Wrinkling of the palmar and plantar skin is a normal response to prolonged water immersion occurring on average 11.5 minutes after exposure to water. Aquagenic wrinkling of the palms (AWP) is an excessive, exaggerate, strong wrinkling of the palms that appears shortly after immersion in water (the so-called “hand in bucket sign”).
It is characterized by a rapidly development of small, flesh-colored to white, translucent edematous, flat-topped papules with dilated ostia on the palms and finger margins (restricted to the glabrous skin). These changes may be asymptomatic or associated with discomfort (pruritus, pain, burning, tingling, numbness, tightness) and functional impairment.
The skin lesions usually disappear soon after being dried but sometimes can persist for a few hours or longer periods. When not exposed to water, the skin of affected patients usually looks normal.
Aquagenic wrinkling of the palms (AWP) often occurs in patients with cystic fibrosis but it may also occur in carriers of the cystic fibrosis gene Symptoms appeared after a few minutes (usually less than 2 min) after exposure to both warm and cold water (“hand in the bucket sign”), particularly after showering and washing dishes.
It was worse with warm weather, and was triggered also by perspiration and gloves. The symptoms did not occur in sea water.
Moreover, plantar involvement was not commonly observed Aquagenic wrinkling of the palms was first reported in 1974 by Elliot in a 1-paragraph letter to the Lancet entitled “wrinkling of skin in cystic fibrosis” in which he described an anecdotal observation in children with cystic fibrosis (CF), suggesting that “three minutes and a bowl of water might provide a cheap screening test [for CF].”
Several, different names have been used in the literature describing a morphologically similar, yet distinct condition:
transient reactive papulotranslucent acrokeratoderma,
aquagenic syringeal acrokeratoderma,
aquagenic palmoplantar keratoderma,
acquired aquagenic palmoplantar keratoderma, ,
wrinkling of skin,
transient aquagenic palmar hyperwrinkling,
early aquagenic wrinkling.
The cause of AWP is unknown but it has been postulated to be a result of a salt imbalance in the skin cells due to an abnormal electrolyte fluxes that result in sodium retention within epidermal keratinocytes with increased water retention within these cells and increased transepidermal water loss. In CF there is , loss of functional CF transmembrane conductance regulator (CFTR) results in reduced electrolyte reabsorption in the eccrine ducts and, thus, hypertonic sweat. This hypertonicity may lead to an increased rate of diffusion of water into the palmar skin and hence AWP.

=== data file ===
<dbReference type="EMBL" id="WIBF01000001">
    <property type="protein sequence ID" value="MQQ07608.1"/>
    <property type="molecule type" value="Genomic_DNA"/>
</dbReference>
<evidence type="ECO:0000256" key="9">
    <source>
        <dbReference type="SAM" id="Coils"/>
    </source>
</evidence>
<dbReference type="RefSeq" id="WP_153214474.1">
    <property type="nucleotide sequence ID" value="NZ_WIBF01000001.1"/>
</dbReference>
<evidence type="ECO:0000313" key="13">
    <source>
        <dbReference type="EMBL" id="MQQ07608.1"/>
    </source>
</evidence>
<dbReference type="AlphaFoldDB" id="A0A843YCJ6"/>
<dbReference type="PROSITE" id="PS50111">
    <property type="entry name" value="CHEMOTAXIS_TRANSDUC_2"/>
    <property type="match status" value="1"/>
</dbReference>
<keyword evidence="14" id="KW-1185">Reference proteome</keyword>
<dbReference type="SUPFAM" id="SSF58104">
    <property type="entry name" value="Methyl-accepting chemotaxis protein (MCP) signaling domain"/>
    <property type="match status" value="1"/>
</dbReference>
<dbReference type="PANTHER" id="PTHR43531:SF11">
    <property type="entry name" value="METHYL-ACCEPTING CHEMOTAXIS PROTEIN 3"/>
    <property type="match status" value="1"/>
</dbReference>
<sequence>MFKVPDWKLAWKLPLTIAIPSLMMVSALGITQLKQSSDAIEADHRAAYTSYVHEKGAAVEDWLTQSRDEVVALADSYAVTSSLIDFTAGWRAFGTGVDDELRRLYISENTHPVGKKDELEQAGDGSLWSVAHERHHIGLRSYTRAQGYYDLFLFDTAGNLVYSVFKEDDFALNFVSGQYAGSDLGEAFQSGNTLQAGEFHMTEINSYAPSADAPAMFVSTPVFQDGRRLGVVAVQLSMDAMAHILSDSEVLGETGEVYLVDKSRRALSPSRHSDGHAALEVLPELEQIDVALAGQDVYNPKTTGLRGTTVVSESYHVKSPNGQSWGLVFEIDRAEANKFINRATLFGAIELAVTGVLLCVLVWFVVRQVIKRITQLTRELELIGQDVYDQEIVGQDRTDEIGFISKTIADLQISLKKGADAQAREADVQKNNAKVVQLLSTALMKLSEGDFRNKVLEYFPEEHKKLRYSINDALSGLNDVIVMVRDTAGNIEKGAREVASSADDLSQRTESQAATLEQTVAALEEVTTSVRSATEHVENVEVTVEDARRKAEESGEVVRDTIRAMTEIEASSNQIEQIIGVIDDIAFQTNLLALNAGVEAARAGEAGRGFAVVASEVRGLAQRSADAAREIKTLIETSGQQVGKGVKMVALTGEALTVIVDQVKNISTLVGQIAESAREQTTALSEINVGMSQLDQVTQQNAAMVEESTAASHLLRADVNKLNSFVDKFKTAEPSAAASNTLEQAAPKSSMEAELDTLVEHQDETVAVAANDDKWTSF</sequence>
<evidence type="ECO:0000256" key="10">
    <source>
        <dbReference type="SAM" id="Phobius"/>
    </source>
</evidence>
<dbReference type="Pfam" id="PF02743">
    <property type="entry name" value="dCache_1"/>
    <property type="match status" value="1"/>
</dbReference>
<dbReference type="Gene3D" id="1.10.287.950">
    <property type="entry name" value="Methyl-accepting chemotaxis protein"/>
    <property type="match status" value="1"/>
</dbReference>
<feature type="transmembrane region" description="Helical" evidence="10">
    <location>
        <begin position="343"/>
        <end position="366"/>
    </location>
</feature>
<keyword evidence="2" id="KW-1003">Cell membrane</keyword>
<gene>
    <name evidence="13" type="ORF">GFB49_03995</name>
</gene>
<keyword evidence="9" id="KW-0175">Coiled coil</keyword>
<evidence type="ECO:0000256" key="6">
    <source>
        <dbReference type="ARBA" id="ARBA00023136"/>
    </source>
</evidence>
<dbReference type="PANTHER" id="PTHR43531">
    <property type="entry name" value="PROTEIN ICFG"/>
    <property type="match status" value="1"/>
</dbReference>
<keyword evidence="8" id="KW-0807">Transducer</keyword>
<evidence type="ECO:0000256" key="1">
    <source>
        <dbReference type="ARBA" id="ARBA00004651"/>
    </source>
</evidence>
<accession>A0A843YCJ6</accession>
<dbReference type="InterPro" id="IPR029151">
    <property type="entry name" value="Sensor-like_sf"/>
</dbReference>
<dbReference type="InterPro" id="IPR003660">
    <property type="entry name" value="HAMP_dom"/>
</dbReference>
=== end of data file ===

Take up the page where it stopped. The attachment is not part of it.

Alternatively, CFTR abnormalities may afflict flux of water into the skin via a different mechanism. CFTR has been shown to activate aquaporins and aberrant aquaporin 5 expression has been demonstrated in the sweat glands in AWP. AWP can also be drug-induced (cyclooxygenase COX-2 inhibitors like rofecoxib, aminoglycoside, aspirin).
The proposed mechanisms for these cases involve an increased sodium reabsorption in a mechanism similar to the effect of COX-2 inhibitors on kidney cells. Alternative hypotheses for the pathogenesis of AWP have implicated a defective barrier function of the stratum corneum, occlusion of eccrine duct ostia, weaknesses of the eccrine duct wall, and influx of water across an osmotic gradient into eccrine ducts, eccrine gland or nerve dysfunction, hyperhidrosis, defective barrier function of the stratum corneum, occlusion of eccrine duct ostia and weakness of the eccrine duct wall.
Because patients presenting with AWP, including apprently healthy patients, have an increased risk of having CF or the CF carrier state and because patients with mild forms of CF may develop late.onset or slowly progressive lung disease, identifying these patients and respiratory referral and interventions are important to minimized future morbidity.
Histologically, hyperkeratosis, dilated eccrine ostia, and aberrant aquaporin-5 expression10 are characteristic.